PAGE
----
DO NOT try to work on a septic tank yourself; simply leaning over an open tank can be fatal.
On 2016-07-30 01:34:34.949333 by Bee
Hi there. My family and I desperately need help! We had a holding tank with leeching field installed by a professional while building our new home. We have an electric pump in the holding tank which runs 24/7. Literally! If for some reason we loose power to the house, our sewer backs up into our basement. This has happened since we first moved in. The first time it happened I called an emergency tank pump, and they said there was hardly anything in the tank. We have tried to have it repaired, but nobody will help us. Our pumps burn out every few months due to continuous running. Any suggestions??
On 2016-07-15 17:02:08.609458 by (mod)
You asked and we replied to this question at http://inspectapedia.com/septic/Septic_Tank_Tees.php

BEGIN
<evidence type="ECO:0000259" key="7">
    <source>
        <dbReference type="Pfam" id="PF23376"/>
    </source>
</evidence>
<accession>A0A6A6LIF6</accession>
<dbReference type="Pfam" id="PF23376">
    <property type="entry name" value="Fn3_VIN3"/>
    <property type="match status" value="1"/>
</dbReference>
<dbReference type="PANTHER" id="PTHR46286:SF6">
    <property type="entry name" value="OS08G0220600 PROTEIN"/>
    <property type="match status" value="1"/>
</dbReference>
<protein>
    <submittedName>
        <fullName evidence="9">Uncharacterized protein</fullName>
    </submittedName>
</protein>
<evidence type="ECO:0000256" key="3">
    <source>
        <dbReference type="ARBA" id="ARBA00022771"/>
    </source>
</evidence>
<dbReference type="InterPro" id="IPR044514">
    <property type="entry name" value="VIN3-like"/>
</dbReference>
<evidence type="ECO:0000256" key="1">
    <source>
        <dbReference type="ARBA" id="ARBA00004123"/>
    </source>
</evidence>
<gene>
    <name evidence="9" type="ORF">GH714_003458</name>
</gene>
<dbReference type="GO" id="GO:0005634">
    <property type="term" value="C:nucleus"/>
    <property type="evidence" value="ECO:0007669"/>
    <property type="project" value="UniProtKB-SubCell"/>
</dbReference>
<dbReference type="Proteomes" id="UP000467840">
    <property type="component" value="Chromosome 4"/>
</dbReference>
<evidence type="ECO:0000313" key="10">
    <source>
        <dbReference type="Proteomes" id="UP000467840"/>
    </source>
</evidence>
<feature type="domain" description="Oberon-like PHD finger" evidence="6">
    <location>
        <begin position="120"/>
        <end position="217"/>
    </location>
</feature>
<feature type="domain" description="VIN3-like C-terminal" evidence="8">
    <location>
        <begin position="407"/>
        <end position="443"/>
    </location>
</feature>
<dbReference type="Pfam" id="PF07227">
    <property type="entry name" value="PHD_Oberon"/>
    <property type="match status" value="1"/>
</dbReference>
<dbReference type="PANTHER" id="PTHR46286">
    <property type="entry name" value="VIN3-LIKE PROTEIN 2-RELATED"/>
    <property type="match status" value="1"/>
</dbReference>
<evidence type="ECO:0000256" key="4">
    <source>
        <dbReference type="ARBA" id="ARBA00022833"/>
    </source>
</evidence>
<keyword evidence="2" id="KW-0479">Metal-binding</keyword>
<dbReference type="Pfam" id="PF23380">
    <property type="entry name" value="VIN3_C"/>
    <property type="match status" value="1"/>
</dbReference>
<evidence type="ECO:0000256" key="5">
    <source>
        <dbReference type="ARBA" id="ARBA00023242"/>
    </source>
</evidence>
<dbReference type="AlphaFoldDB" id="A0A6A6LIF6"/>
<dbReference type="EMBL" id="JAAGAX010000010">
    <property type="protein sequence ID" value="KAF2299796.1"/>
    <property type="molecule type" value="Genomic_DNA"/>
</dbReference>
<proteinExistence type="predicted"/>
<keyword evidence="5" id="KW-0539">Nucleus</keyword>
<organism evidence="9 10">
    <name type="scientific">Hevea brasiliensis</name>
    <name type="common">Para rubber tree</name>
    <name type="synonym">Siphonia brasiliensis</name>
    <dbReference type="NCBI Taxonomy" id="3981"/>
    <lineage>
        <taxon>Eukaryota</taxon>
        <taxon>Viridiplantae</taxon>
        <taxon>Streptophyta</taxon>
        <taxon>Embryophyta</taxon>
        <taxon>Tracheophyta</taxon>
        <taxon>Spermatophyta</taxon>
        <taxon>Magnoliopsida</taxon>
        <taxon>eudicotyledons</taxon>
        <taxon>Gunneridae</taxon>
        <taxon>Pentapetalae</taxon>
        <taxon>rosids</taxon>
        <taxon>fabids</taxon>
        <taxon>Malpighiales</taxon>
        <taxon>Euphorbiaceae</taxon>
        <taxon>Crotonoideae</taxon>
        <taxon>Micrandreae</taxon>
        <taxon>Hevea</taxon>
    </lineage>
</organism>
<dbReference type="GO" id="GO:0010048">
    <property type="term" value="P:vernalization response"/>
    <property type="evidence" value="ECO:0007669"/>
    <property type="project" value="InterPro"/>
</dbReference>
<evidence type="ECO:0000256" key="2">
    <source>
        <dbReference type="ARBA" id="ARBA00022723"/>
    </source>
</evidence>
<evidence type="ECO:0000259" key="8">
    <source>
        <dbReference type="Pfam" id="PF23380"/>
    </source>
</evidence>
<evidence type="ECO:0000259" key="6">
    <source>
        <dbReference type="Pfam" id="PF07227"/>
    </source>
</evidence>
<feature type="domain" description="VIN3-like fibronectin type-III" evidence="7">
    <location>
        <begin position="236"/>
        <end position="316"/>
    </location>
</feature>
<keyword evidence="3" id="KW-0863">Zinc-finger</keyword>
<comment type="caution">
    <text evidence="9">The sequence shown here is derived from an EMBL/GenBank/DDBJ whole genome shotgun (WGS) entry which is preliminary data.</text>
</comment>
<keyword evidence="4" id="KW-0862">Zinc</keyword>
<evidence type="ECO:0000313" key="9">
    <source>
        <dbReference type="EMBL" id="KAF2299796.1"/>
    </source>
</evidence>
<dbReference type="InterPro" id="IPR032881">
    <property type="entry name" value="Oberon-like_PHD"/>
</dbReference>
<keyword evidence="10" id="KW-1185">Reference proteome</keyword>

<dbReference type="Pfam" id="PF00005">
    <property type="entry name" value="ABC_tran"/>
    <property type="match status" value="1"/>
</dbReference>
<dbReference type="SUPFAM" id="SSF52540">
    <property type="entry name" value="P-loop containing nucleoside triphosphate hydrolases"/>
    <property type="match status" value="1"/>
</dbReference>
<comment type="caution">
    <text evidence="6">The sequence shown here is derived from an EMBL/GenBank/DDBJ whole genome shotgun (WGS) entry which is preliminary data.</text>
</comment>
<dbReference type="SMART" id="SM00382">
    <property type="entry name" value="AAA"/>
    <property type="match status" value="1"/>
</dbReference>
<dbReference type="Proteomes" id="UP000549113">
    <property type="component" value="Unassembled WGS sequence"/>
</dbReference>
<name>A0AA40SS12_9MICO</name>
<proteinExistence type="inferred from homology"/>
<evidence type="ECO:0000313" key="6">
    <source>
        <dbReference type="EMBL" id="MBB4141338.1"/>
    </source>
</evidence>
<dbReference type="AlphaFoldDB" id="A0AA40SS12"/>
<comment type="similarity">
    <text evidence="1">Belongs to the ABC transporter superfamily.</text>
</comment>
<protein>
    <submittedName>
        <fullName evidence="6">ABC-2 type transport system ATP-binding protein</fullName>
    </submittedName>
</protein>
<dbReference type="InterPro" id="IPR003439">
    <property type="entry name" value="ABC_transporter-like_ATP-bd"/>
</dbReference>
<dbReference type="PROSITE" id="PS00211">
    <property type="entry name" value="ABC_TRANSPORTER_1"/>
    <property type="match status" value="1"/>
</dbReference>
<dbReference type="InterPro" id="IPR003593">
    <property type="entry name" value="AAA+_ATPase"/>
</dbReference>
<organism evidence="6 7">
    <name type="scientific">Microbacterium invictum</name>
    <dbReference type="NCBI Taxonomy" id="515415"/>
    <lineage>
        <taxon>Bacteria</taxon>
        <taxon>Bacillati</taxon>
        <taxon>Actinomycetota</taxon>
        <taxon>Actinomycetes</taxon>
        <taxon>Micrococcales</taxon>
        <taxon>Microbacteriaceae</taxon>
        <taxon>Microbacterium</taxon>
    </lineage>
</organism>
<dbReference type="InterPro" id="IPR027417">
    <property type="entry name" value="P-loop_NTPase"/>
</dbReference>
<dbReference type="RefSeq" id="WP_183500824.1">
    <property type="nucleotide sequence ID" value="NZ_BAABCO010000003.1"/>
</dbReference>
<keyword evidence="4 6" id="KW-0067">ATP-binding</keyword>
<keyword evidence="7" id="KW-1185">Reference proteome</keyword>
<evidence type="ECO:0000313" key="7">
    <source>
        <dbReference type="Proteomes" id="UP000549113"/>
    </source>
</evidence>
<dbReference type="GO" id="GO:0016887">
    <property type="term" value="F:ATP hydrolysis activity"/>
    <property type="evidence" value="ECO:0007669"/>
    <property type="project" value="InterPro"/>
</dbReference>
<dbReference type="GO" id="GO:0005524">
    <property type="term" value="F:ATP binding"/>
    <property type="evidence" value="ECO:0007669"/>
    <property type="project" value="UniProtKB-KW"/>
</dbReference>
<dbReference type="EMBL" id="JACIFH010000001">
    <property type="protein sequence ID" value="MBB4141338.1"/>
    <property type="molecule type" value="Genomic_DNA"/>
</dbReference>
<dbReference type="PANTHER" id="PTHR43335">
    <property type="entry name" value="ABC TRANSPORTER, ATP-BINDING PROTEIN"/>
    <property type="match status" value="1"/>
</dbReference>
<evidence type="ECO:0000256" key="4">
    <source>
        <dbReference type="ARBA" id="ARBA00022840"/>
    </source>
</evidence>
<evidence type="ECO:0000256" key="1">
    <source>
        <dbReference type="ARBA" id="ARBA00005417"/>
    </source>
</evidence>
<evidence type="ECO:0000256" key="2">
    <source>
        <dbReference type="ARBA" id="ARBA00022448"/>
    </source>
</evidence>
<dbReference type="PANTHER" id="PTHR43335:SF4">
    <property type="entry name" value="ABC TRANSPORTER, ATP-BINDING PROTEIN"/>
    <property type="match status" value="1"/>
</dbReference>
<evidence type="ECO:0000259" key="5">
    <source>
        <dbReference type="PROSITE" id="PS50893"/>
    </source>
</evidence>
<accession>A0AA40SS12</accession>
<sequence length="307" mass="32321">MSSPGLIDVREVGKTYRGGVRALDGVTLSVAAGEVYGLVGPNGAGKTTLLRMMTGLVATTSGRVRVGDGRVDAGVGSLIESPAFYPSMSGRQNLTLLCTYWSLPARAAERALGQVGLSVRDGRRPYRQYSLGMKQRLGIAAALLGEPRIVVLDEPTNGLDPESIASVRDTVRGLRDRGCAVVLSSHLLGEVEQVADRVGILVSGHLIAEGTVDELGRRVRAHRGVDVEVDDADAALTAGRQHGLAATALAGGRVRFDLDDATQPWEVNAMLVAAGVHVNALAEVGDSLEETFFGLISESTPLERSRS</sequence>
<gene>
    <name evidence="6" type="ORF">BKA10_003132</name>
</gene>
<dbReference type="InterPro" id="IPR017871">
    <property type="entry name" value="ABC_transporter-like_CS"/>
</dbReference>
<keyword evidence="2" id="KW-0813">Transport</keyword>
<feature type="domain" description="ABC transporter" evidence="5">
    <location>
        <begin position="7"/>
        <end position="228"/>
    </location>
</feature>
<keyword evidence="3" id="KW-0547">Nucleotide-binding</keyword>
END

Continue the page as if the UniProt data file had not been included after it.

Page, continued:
Please help avoid doubling our already heavy Q&A workload by asking a question in just one article. Thanks. - Mod
On 2016-07-14 07:02:28.931726 by Robert goines henryville ind
My concrete septic tank flow good from house to tank. No backup. But will not leave tank through overflow lines away from tank I need new overflow lines how much is cost I have 3 acres
On 2016-07-01 00:51:09.071398 by (mod)
Brad the lower end of the drainfield, that is the end most distant from the septic tank is one of the more common places for failure to show up first.
Search InspectApedia for SEPTIC D-BOX INSTALL REPAIR - that article may help you find and open the distribution box - that's where you can check for a problem that's overloading one of the drainfield lines.
On 2016-06-30 21:54:32.730601 by Brad